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Lions Roar : May 2019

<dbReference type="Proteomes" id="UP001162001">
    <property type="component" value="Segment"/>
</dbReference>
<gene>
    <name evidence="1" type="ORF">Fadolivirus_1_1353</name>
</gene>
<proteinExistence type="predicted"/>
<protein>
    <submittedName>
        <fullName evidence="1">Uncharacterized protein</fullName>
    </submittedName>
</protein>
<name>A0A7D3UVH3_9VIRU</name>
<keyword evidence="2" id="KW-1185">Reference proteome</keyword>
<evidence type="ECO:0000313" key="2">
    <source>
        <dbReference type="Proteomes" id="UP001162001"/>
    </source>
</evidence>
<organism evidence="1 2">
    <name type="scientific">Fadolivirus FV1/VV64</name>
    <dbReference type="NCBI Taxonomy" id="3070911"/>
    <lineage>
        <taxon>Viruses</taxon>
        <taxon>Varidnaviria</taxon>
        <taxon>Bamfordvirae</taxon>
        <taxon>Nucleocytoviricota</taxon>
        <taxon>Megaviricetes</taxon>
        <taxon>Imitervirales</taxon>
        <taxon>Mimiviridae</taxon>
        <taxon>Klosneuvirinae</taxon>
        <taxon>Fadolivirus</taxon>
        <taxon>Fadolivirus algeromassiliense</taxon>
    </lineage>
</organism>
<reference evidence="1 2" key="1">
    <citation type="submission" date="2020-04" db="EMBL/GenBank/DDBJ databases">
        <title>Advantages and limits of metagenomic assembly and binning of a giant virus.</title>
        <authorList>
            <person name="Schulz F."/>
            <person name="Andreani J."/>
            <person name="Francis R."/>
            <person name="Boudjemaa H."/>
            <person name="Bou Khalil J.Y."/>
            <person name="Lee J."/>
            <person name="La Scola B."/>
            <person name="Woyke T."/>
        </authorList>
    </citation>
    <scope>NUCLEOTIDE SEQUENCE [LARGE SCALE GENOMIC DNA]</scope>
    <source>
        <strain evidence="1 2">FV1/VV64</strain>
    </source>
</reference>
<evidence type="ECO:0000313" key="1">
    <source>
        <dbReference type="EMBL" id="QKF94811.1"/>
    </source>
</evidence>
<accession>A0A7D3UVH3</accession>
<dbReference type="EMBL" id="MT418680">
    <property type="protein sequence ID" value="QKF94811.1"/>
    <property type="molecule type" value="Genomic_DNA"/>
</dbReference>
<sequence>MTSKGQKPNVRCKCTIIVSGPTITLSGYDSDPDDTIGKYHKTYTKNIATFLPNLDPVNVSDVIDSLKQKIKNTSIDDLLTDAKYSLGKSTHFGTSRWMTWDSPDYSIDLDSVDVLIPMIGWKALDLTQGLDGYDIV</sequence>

3. Next, recall and visualize a specific sit- uation when you were feeling distressed or worried and one of these people com- forted and helped you. 4. Write a brief description of that situa- tion and the way you felt during it. Why It Works A great deal of research points to the importance of “attachment security,” a state that involves feelings of trust and comfort. When we feel safe and secure, our energy can be more easily directed toward caring for others. Reflecting on the people in our life who love and support us can increase our feelings of security and also remind us of the kinds of qualities we want to embody when MOST OF US WANT to be kind and caring, but that can be easier said than done, especially when we feel stressed, threatened, or insecure. Often in those moments, our natural reaction is to focus on ourselves and make sure that we’re safe instead of paying attention to other people’s needs and supporting them. But disconnecting from others can actually exacerbate our stress. This exercise helps free you from that downward spiral. It asks you to think about the people you turn to when you’re distressed and recall times when you’ve felt comforted by them. Research sug- gests that increasing momentary feelings of comfort by thinking about supportive relationships can make us more trusting, compassionate, and helpful toward oth- ers in general. HowtoDoIt 1. Make a list of the people you’re close to who offer you comfort or security. If it’s helpful, consider questions like: Who is the person you most like to spend time with? Who is the person it is hardest to be away from? Who is the person you want to talk to when you are worried about something? Who is the person you turn to when you are feeling down? Who is the person you know will always be there for you? Who is the person you want to share your successes with? 2. Write down six positive qualities that are common to these people, qualities that they strongly embody. GREATER GOOD The Kindness of Others Studies show that one of the best ways to become kinder and more secure is to contemplate the good that other people have done for us. Here is a four-step practice from Greater Good in Action to help us remember how others have been there when we needed them most. JW/UNSPLASH supporting others, thereby making us more likely to respond compassionately when we encounter someone in need. Evidence It Works In “Attachment, Caregiving, and Altru- ism: Boosting Attachment Security Increases Compassion and Helping” (Journal of Personality and Social Psychol- ogy), Mikulincer, Shaver, Gillath, and Nitzberg report on a study in which some participants reflected on a supportive relationship by engaging in this writing exercise. Others merely thought about an acquaintance or a professional relation- ship. Immediately afterwards, the people who reflected on the supportive relation- ship reported greater compassion for and willingness to help a person in distress. ♦ “Greater Good” is a collaboration between Lion’s Roar and the Greater Good Science Center at the University of California, Berkeley. You will find more than fifty science-based practices for a meaningful life at ggia.berkeley.edu. LION’S ROAR | MAY 2019 22 CULTURE • LIFE • PRACTICE